Don’t block the grid. If you’re approaching an intersection and notice heavy traffic ahead, stop at the light and keep the grid clear. This way, if your light turns red, you don’t block drivers who now have the green and you don’t jam up traffic.

Don’t block driveways. If you’re approaching stopped traffic or a red light and there’s a driveway on your side of the road, don’t block the driveway. Keeping clear of that driveway allows other drivers to pull in and out and keeps traffic moving.

Send a “thank you” with a hand wave. Even though you’re in the car, other drivers can still see you. So if someone lets you merge in front of them, give them a little hand wave. It’s a nice way of sending back your appreciation.

copyright Paul Campbell | Flickr

Park in only one parking spot. No one needs two spots. Really. They don’t.

Let drivers pull out of their parking spot. If a driver is pulling out of a parking spot and is at least a third of the way out, let them finish the move and drive away. At that point, the driver in the parking spot has the right of way. So instead of blowing past the driver, stop. Wait. Then go.

Have any other driving courtesy tips to share? If so, I’d love to hear them!

In the meantime, remember this: you’re not the only person on the road, and the rest of us want to have as much of a pleasant, easy, and safe driving experience as you do. 🙂

♥ Namaste 

Copyright © 2012-2018 · All Rights Reserved · TerriPonce.com

About terriponce

I write about secrets, suspense, and soulmates.
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10 Responses to Driving Etiquette – Do You Know the Rules of the Road?

  1. sunshinysa says:

    Road rage is the worst.
    Every day enroute home, I see at least 2 accidents.
    I’m good at prayer now!
    Just SO grateful to go home and see my family.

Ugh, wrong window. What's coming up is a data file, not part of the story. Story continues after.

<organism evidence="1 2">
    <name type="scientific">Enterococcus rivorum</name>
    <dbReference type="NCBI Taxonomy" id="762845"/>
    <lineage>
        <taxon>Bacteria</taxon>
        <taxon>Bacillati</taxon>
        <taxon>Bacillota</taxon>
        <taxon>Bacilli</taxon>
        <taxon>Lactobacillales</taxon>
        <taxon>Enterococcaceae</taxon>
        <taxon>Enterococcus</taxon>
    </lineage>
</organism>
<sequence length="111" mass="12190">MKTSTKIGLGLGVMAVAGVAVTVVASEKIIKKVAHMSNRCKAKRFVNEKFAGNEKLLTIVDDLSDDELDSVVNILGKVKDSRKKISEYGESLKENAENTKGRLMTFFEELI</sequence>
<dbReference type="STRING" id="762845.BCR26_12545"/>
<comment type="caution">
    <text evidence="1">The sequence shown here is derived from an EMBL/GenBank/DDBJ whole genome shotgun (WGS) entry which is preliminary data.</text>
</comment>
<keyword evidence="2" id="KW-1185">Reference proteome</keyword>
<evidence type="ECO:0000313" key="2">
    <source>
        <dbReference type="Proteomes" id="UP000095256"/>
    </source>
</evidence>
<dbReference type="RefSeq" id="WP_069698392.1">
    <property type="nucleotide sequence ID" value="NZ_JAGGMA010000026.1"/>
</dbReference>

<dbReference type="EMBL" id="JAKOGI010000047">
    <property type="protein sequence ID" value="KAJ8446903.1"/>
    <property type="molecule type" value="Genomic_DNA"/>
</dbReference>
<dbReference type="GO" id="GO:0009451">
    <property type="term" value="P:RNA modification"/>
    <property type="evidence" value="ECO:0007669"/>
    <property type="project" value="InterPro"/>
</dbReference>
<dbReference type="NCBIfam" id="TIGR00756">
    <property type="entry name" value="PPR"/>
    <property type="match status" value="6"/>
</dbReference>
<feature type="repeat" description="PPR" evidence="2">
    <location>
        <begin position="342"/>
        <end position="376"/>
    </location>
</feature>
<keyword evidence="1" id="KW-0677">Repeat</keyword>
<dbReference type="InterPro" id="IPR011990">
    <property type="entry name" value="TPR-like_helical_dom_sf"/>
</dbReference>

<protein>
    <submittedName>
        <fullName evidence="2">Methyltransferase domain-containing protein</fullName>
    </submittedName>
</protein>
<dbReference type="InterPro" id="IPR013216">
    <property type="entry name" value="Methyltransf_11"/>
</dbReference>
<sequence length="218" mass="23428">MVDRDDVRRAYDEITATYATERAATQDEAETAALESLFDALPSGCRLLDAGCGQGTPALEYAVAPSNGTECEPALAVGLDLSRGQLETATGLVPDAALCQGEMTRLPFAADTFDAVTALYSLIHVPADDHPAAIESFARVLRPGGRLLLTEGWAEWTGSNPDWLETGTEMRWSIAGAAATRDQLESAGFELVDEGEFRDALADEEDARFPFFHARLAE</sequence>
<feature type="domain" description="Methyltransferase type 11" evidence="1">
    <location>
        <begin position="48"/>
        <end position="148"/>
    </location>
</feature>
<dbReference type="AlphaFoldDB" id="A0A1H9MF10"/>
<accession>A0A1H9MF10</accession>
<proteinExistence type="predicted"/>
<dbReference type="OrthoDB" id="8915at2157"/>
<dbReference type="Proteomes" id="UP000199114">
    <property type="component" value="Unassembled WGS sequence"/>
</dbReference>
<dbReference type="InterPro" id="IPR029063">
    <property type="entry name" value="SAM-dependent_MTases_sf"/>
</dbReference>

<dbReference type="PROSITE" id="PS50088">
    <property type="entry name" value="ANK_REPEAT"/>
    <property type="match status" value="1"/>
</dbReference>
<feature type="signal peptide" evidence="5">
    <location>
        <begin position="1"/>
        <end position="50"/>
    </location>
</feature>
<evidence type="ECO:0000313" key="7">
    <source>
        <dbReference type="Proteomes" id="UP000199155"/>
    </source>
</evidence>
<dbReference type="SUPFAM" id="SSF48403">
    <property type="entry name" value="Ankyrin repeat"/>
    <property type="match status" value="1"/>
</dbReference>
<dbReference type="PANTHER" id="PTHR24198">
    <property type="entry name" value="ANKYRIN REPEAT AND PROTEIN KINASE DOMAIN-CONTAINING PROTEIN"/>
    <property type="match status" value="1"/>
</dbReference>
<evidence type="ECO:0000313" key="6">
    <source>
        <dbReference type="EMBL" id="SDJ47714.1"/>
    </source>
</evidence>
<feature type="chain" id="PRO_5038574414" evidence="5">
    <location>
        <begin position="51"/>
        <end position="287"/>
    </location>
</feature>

Liked by 2 people

  2. Sally Carpenter says:

    I could write a book about the bad driving I see daily. Some of my gripes: Do not give a hand wave if you nearly force someone off the road by cutting in front because you wait until the last moment to change lanes before your exit. The hand wave will not make the other driver happy. Do not try to force your way in front of someone by inching your car into their lane. When passing on the left, stay in your lane and not have two wheels in the lane of the person you’re passing. Do not pass on the right. If traffic is backed up, be patient and wait your turn instead of trying to cut ahead. Do not tailgate two inches from my back bumper. Thanks for the reminders.

    Liked by 1 person

  3. I’d add: Put the phone down. And put the phone down. Finally, put the phone down.

    It drives me crazy how many people I see wandering while driving down the interstate, or sitting through green lights, or blowing through red lights, while they’ve got their phone in their hand. And the number of young people I see with NO hands on the steering wheel while looking down – probably texting – drives me nuts.

    Liked by 2 people

  4. vicki says:

    Oh my do you have it covered. I am all over no phone. No speeding on neighborhood streets. And a thank you wave is totally worth doing.

    Liked by 2 people